Grading can be a daunting task. Whether you solely use online programs that automate scores and percentages, or manually record points and comments and then transfer over your information to a system, chances are, your grading process takes a lot of time and effort. However, there are ways to make this process easier!
Here are ten of the best tips and tricks for student grading to help lower your stress levels while increasing overall productivity.
This may seem like the most obvious trick, but sometimes grading programs don’t always alphabetize, or, if you’re used to recording by seating chart or some other strategy that’s comfortable for you, your students might be all out of order.
Whether you’re looking through a 5-point quiz or a major essay, having those papers/assignments in order before you begin will keep everything organized, easy to record, and ensure the correct value is attributed to the correct person.
2. Stack by 5’s or 10’s.
Let’s say you’re grading a larger essay, draft, or longer project. Depending on your classroom size (and how many classes you have of this specific subject area!) your stack of things to grade may be giant.
In order to conquer more and make the process less daunting, divide the papers into stacks of 5 or 10 (obviously making sure that they are only for one class at a time, and alphabetized—see #1—for your convenience). This will make you feel accomplished, as well as make the task more manageable overall.
3. Use colorful pens.
Maybe this isn’t a necessary tip/trick, but it’s something I’ve found to be very useful in my grading process. When you use a bright or colored pen (and pen, not marker / Sharpie / dry erase / highlighter / colored pencil etc.) you’re not only making your corrections more readable for your students, but you’re making the process slightly more fun!
Grading isn’t always a great time, but if you can do something as simple as adding color to keep you engaged, it will quicken the task—not to mention help you with color-coding for specific classes, (a great organization tool!).
4. Find a comfortable place.
If you’re planning on grading for a longer period of time, find a place that makes you feel comfortable (but not too sleepy, either!). I’ve found that I work best when I can find a quiet, quaint coffee shop—I love the ambiance, the sounds, and the fact that I’m around people but not necessarily distracted by them or required to socialize with them. I’ve also found that sitting outside, at a park, or outside on the grass helps me too because I enjoying being outdoors! A couch/bed doesn’t really fit with me, though, because I tend to get too tired.
Find a space that works for you and remember that being comfortable is good because it will ultimately make you more productive rather than stifled, frustrated, or cramped in an uninviting area.
5. Take breaks.
I can’t stress this enough—take breaks. Not only is this crucial for your energy and focus, but it will help you to enjoy the grading process rather than dread it, as you know you won’t be sitting in one place doing the same thing for too long.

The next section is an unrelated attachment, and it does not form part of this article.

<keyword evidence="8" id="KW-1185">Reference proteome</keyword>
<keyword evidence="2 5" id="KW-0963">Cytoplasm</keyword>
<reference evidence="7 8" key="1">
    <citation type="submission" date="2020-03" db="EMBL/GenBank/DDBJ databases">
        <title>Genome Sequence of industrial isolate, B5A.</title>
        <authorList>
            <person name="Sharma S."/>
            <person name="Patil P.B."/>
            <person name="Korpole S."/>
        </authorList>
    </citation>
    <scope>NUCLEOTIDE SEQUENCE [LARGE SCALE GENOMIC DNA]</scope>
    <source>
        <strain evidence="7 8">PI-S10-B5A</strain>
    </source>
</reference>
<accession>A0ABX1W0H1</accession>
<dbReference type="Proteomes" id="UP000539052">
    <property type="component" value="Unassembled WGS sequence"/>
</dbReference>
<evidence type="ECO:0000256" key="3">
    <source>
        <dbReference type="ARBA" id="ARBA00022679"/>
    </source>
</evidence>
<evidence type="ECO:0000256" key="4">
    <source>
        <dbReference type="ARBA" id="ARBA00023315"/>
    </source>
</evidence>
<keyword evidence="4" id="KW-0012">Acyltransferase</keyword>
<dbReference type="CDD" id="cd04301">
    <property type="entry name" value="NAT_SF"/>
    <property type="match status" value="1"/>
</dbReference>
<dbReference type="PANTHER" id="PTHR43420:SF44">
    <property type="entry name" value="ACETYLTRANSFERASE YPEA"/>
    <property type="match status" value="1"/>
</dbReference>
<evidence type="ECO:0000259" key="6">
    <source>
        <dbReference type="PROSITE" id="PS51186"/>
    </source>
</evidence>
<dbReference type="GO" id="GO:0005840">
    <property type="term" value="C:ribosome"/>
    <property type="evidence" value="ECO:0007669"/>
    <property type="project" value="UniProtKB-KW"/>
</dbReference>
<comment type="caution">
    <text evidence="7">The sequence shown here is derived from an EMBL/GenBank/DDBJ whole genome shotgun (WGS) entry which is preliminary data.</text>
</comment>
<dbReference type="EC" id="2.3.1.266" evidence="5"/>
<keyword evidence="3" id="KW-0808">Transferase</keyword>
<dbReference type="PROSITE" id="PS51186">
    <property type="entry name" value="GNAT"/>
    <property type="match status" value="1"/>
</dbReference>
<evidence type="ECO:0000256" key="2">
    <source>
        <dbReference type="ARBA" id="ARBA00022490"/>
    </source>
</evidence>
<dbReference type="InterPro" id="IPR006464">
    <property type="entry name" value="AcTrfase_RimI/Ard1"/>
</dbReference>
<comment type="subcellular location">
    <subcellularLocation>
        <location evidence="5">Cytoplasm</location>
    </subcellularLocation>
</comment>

6. Use a rewards system.
Tying right into the breaks, using a rewards system is a great way to keep you encouraged when your drive lags or your energy falls short. Whether that’s social time, a snack, plans, or even a change of scenery, giving yourself a reward after a certain number of completed assignments can motivate you to finish.
7. Turn off distractions.
There is nothing worse than getting a text or phone call in the middle of grading a long paper, then having to start over from the beginning because your thoughts were interrupted. If you want to make the most of your grading time, turn off or mute your distractions.
That way you can keep your attention and focus on a task for a certain time, get it done, then reward yourself. *Tip: There are apps that can help you with this!
8. Use intervals for multiple assignments.
This is similar to the ‘take breaks’ idea in #5 but here you’re taking a break from a specific item or content rather than stopping overall.
Instead of quitting after grading X amount of essays, finish the X amount of essays and then switch to something else, for example, a short quiz. This will keep you grading for a longer time overall, but still keep your mind engaged by the switching of topics.
9. Create self-imposed deadlines.
Sometimes putting a little pressure on yourself can help you to get things done quicker and more efficiently. Perhaps there’s something you want to do by a certain time? Set an alarm or tell yourself that you must complete a certain amount by that event. This will push you forward.
10. Jot down notes as you go.
As you read through a piece or assignment for the first time, either record your thoughts on a separate piece of paper, or straight on the document. This can be a reference if you go back later, if you start over at the beginning, or if you want to give an overall grade based upon your reactions/thoughts throughout.